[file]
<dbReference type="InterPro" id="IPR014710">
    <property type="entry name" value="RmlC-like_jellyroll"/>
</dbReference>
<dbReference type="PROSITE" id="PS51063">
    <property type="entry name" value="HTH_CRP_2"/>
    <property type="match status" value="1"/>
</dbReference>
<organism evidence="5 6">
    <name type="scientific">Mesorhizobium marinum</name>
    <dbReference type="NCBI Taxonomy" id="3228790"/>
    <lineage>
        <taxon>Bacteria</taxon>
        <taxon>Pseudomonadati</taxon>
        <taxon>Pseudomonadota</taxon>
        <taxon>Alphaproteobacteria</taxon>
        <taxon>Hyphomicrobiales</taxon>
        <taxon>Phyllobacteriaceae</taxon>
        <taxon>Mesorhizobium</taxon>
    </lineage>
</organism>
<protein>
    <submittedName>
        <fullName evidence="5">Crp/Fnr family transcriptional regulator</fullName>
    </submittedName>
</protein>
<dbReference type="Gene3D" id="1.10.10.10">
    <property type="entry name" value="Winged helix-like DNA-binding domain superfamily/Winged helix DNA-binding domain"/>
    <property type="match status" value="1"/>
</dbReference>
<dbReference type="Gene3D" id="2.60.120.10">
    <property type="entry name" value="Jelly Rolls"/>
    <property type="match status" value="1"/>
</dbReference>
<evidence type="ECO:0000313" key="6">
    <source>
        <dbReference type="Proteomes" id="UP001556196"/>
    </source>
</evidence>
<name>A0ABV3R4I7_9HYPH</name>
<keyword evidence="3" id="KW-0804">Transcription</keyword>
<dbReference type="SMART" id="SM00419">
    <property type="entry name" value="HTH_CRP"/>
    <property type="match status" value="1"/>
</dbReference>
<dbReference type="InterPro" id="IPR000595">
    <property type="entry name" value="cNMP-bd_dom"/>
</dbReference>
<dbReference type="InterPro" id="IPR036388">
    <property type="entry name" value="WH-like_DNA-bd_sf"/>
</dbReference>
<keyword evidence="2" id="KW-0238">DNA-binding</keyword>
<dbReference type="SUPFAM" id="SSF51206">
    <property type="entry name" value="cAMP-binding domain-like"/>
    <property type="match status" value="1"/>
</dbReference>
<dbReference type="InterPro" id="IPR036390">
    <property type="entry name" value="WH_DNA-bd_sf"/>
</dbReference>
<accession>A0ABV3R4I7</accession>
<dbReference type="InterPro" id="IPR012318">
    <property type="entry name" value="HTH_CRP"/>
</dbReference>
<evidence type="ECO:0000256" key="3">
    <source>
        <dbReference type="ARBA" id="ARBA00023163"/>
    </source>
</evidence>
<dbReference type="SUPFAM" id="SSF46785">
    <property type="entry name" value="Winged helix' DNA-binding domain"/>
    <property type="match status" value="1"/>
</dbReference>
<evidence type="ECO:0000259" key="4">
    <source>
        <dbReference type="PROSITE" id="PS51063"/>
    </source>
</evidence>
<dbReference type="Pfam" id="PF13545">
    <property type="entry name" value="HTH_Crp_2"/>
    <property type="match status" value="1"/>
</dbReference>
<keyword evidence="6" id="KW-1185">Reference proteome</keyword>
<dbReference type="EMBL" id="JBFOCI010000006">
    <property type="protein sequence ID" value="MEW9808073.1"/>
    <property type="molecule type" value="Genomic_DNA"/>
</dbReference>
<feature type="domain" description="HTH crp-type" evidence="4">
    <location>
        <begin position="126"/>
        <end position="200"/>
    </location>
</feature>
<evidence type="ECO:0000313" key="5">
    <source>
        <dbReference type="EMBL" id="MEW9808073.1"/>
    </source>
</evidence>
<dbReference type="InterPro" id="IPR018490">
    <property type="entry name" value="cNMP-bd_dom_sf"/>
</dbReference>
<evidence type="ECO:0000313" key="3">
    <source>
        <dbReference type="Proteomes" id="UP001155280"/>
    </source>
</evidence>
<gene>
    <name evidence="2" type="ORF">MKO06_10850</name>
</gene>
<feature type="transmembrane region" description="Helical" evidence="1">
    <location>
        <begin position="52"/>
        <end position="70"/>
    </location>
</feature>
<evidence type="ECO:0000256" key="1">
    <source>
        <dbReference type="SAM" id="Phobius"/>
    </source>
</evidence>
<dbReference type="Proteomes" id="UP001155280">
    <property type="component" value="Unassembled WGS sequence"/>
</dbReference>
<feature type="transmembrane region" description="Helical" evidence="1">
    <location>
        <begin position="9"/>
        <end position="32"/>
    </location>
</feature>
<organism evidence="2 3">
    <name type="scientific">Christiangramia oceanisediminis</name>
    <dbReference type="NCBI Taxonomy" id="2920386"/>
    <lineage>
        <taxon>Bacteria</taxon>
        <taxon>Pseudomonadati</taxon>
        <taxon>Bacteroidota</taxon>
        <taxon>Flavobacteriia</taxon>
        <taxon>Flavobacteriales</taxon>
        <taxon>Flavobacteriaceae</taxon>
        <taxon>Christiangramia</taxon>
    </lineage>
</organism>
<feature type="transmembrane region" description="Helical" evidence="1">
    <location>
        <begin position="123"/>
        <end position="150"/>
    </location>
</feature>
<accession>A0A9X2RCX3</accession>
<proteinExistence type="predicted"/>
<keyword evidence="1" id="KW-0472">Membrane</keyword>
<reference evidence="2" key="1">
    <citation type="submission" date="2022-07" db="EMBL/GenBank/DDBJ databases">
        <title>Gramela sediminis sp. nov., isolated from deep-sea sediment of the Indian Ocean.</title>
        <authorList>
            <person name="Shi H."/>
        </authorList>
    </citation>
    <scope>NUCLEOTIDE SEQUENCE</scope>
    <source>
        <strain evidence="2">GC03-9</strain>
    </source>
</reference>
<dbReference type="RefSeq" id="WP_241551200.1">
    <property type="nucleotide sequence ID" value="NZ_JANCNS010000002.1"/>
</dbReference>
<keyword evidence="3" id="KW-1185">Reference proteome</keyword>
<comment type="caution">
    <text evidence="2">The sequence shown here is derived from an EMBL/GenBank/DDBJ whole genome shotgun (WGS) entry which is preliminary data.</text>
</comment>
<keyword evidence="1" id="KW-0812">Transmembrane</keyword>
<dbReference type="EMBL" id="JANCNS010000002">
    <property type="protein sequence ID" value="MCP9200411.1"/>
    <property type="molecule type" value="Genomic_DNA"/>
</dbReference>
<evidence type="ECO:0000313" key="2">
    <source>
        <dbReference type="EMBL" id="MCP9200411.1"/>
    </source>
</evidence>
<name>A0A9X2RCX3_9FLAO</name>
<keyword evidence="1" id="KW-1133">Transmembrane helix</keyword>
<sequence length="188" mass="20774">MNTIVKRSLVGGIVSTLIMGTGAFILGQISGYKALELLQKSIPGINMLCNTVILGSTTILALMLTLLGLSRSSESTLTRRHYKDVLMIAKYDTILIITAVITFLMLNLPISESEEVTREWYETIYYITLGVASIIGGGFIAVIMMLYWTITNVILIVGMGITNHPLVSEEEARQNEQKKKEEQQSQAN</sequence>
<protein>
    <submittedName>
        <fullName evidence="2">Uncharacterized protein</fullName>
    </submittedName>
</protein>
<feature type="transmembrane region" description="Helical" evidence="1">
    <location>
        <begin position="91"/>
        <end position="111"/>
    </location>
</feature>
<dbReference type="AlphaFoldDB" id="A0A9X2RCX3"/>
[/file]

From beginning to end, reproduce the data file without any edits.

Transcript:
<dbReference type="InterPro" id="IPR014710">
    <property type="entry name" value="RmlC-like_jellyroll"/>
</dbReference>
<dbReference type="PROSITE" id="PS51063">
    <property type="entry name" value="HTH_CRP_2"/>
    <property type="match status" value="1"/>
</dbReference>
<organism evidence="5 6">
    <name type="scientific">Mesorhizobium marinum</name>
    <dbReference type="NCBI Taxonomy" id="3228790"/>
    <lineage>
        <taxon>Bacteria</taxon>
        <taxon>Pseudomonadati</taxon>
        <taxon>Pseudomonadota</taxon>
        <taxon>Alphaproteobacteria</taxon>
        <taxon>Hyphomicrobiales</taxon>
        <taxon>Phyllobacteriaceae</taxon>
        <taxon>Mesorhizobium</taxon>
    </lineage>
</organism>
<protein>
    <submittedName>
        <fullName evidence="5">Crp/Fnr family transcriptional regulator</fullName>
    </submittedName>
</protein>
<dbReference type="Gene3D" id="1.10.10.10">
    <property type="entry name" value="Winged helix-like DNA-binding domain superfamily/Winged helix DNA-binding domain"/>
    <property type="match status" value="1"/>
</dbReference>
<dbReference type="Gene3D" id="2.60.120.10">
    <property type="entry name" value="Jelly Rolls"/>
    <property type="match status" value="1"/>
</dbReference>
<evidence type="ECO:0000313" key="6">
    <source>
        <dbReference type="Proteomes" id="UP001556196"/>
    </source>
</evidence>
<name>A0ABV3R4I7_9HYPH</name>
<keyword evidence="3" id="KW-0804">Transcription</keyword>
<dbReference type="SMART" id="SM00419">
    <property type="entry name" value="HTH_CRP"/>
    <property type="match status" value="1"/>
</dbReference>
<dbReference type="InterPro" id="IPR000595">
    <property type="entry name" value="cNMP-bd_dom"/>
</dbReference>
<dbReference type="InterPro" id="IPR036388">
    <property type="entry name" value="WH-like_DNA-bd_sf"/>
</dbReference>
<keyword evidence="2" id="KW-0238">DNA-binding</keyword>
<dbReference type="SUPFAM" id="SSF51206">
    <property type="entry name" value="cAMP-binding domain-like"/>
    <property type="match status" value="1"/>
</dbReference>
<dbReference type="InterPro" id="IPR036390">
    <property type="entry name" value="WH_DNA-bd_sf"/>
</dbReference>
<accession>A0ABV3R4I7</accession>
<dbReference type="InterPro" id="IPR012318">
    <property type="entry name" value="HTH_CRP"/>
</dbReference>
<evidence type="ECO:0000256" key="3">
    <source>
        <dbReference type="ARBA" id="ARBA00023163"/>
    </source>
</evidence>
<dbReference type="SUPFAM" id="SSF46785">
    <property type="entry name" value="Winged helix' DNA-binding domain"/>
    <property type="match status" value="1"/>
</dbReference>
<evidence type="ECO:0000259" key="4">
    <source>
        <dbReference type="PROSITE" id="PS51063"/>
    </source>
</evidence>
<dbReference type="Pfam" id="PF13545">
    <property type="entry name" value="HTH_Crp_2"/>
    <property type="match status" value="1"/>
</dbReference>
<keyword evidence="6" id="KW-1185">Reference proteome</keyword>
<dbReference type="EMBL" id="JBFOCI010000006">
    <property type="protein sequence ID" value="MEW9808073.1"/>
    <property type="molecule type" value="Genomic_DNA"/>
</dbReference>
<feature type="domain" description="HTH crp-type" evidence="4">
    <location>
        <begin position="126"/>
        <end position="200"/>
    </location>
</feature>
<evidence type="ECO:0000313" key="5">
    <source>
        <dbReference type="EMBL" id="MEW9808073.1"/>
    </source>
</evidence>
<dbReference type="InterPro" id="IPR018490">
    <property type="entry name" value="cNMP-bd_dom_sf"/>
</dbReference>
<evidence type="ECO:0000313" key="3">
    <source>
        <dbReference type="Proteomes" id="UP001155280"/>
    </source>
</evidence>
<gene>
    <name evidence="2" type="ORF">MKO06_10850</name>
</gene>
<feature type="transmembrane region" description="Helical" evidence="1">
    <location>
        <begin position="52"/>
        <end position="70"/>
    </location>
</feature>
<evidence type="ECO:0000256" key="1">
    <source>
        <dbReference type="SAM" id="Phobius"/>
    </source>
</evidence>
<dbReference type="Proteomes" id="UP001155280">
    <property type="component" value="Unassembled WGS sequence"/>
</dbReference>
<feature type="transmembrane region" description="Helical" evidence="1">
    <location>
        <begin position="9"/>
        <end position="32"/>
    </location>
</feature>
<organism evidence="2 3">
    <name type="scientific">Christiangramia oceanisediminis</name>
    <dbReference type="NCBI Taxonomy" id="2920386"/>
    <lineage>
        <taxon>Bacteria</taxon>
        <taxon>Pseudomonadati</taxon>
        <taxon>Bacteroidota</taxon>
        <taxon>Flavobacteriia</taxon>
        <taxon>Flavobacteriales</taxon>
        <taxon>Flavobacteriaceae</taxon>
        <taxon>Christiangramia</taxon>
    </lineage>
</organism>
<feature type="transmembrane region" description="Helical" evidence="1">
    <location>
        <begin position="123"/>
        <end position="150"/>
    </location>
</feature>
<accession>A0A9X2RCX3</accession>
<proteinExistence type="predicted"/>
<keyword evidence="1" id="KW-0472">Membrane</keyword>
<reference evidence="2" key="1">
    <citation type="submission" date="2022-07" db="EMBL/GenBank/DDBJ databases">
        <title>Gramela sediminis sp. nov., isolated from deep-sea sediment of the Indian Ocean.</title>
        <authorList>
            <person name="Shi H."/>
        </authorList>
    </citation>
    <scope>NUCLEOTIDE SEQUENCE</scope>
    <source>
        <strain evidence="2">GC03-9</strain>
    </source>
</reference>
<dbReference type="RefSeq" id="WP_241551200.1">
    <property type="nucleotide sequence ID" value="NZ_JANCNS010000002.1"/>
</dbReference>
<keyword evidence="3" id="KW-1185">Reference proteome</keyword>
<comment type="caution">
    <text evidence="2">The sequence shown here is derived from an EMBL/GenBank/DDBJ whole genome shotgun (WGS) entry which is preliminary data.</text>
</comment>
<keyword evidence="1" id="KW-0812">Transmembrane</keyword>
<dbReference type="EMBL" id="JANCNS010000002">
    <property type="protein sequence ID" value="MCP9200411.1"/>
    <property type="molecule type" value="Genomic_DNA"/>
</dbReference>
<evidence type="ECO:0000313" key="2">
    <source>
        <dbReference type="EMBL" id="MCP9200411.1"/>
    </source>
</evidence>
<name>A0A9X2RCX3_9FLAO</name>
<keyword evidence="1" id="KW-1133">Transmembrane helix</keyword>
<sequence length="188" mass="20774">MNTIVKRSLVGGIVSTLIMGTGAFILGQISGYKALELLQKSIPGINMLCNTVILGSTTILALMLTLLGLSRSSESTLTRRHYKDVLMIAKYDTILIITAVITFLMLNLPISESEEVTREWYETIYYITLGVASIIGGGFIAVIMMLYWTITNVILIVGMGITNHPLVSEEEARQNEQKKKEEQQSQAN</sequence>
<protein>
    <submittedName>
        <fullName evidence="2">Uncharacterized protein</fullName>
    </submittedName>
</protein>
<feature type="transmembrane region" description="Helical" evidence="1">
    <location>
        <begin position="91"/>
        <end position="111"/>
    </location>
</feature>
<dbReference type="AlphaFoldDB" id="A0A9X2RCX3"/>